Hi Blog. I gave my speech this morning without incident, to a crowd of probably over 100 people, on “Non-Japanese Residents and their Health Treatment–What’s Necessary in this Era of Multicultural Co-Existence”, at Osaka University’s Suita Campus, Osaka University Convention Center. One of five speakers. You can download my powerpoint presentation (Japanese) at http://www.debito.org/iryouhokenosaka100807.ppt
After the speech, however, I had a most fascinating conversation which bears archiving at Debito.org. Over lunch, four attendees and I discussed issues of identity and assimilation.
Person A was a third-generation Zainichi Korean, who had lived in Japan all her life, and whose family had been Japanese citizens of Empire between 1910 and 1945 (her father had even been born a Japanese citizen, in Japan).
Person B was a Peruvian who has lived in Japan more than ten years and is fluent in Japanese.
Person C was a Japanese citizen who has lived a sizeable portion of her life (including two years of her childhood) in the US, been graduated from major US universities, and now works in an American university.
Person D was another Peruvian of Japanese descent who has lived in a few countries, but has been in Japan for three months.
I asked each of them whether they would naturalize into the countries where they live now. The answers were as different as the backgrounds.
Person A (the Zainichi Korean) would not take Japanese citizenship. Her Korean family would object, and she is very proud of her Korean heritage (and resentful of the treatment her family received from the Japanese government–stripping them of their Japanese citizenship after the war). She also happens to be married to a Korean, who is also negatively predisposed to her becoming Japanese. Moreover, if she did become a Japanese, she would lose her ability to be “different” in Japan in the ways she also likes.
Person B (the long-term Peruvian) would not take Japanese citizenship either, since she has no husband or family here, and would prefer to get Permanent Residency and see how she feels after that. She notes that Japanese often wonder why she stays here with no roots, and she does feel ties back to Peru that Japanese citizenship would affect. Ask her in a few more years.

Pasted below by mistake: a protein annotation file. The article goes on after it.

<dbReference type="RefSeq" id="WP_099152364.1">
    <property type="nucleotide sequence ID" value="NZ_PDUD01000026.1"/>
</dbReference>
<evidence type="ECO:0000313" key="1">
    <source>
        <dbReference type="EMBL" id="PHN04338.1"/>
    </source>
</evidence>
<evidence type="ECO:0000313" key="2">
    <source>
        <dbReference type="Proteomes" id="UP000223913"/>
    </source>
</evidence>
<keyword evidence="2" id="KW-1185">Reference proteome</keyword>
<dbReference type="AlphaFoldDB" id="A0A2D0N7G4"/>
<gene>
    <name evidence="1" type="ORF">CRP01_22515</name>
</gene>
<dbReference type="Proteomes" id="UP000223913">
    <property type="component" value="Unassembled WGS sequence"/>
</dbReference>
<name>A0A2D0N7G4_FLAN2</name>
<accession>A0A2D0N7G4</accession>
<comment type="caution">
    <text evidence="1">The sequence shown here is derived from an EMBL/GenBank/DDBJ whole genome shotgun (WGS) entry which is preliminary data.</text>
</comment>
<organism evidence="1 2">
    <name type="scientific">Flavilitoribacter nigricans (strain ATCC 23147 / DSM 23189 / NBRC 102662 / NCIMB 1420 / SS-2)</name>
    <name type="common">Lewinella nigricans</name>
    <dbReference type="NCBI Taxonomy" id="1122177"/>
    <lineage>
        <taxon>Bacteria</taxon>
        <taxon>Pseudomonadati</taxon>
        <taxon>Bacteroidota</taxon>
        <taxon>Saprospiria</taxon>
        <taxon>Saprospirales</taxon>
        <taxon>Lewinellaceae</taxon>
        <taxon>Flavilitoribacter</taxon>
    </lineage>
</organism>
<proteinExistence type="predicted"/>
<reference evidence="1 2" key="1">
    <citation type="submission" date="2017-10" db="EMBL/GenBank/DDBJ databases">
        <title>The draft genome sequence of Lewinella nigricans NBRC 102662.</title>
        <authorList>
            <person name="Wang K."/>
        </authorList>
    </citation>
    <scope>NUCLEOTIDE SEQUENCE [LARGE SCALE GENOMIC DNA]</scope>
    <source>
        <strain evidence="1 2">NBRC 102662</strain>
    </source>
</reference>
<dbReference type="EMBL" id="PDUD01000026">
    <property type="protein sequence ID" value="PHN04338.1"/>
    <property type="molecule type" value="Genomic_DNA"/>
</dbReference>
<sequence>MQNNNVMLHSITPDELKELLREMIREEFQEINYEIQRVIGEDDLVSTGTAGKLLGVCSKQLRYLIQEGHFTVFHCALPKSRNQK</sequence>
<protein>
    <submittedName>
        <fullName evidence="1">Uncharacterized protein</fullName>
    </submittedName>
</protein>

Person C (the Japanese citizen working abroad) has not lived long enough in the US to feel “American”, although she doesn’t feel fully “Japanese” either. She is a kikoku shijou–a returnee child, who often has trouble reintegrating back into the Japanese educational system after a spell abroad. The problem is, she doesn’t feel like anywhere is actually “home”. Ask her in a few years how she feels about America, she said. Meanwhile, she’ll get her Green Card.
Person D (the Nikkei Peruvian) wanted to naturalize as soon as possible. She has been to Spain, Mexico, and the US, and never felt all that comfortable there. But she feels more in tune with how people think and interact here, and more “at home” given her Nikkei roots. She feels like she’s here for the long haul.
And Person E (yours truly) DID naturalize, as you know. But I did it because I live here, like it here, have strong ties and financial obligations, and don’t see my legal status of citizenship in any way bearing on my identity or personality. I am me no matter what my citizenship is. But I’m seeing more and more that I might be a pretty rare case in the world.
I got a lot out of this conversation. You might too, so here it is, blogged for posterity.
Arudou Debito in Osaka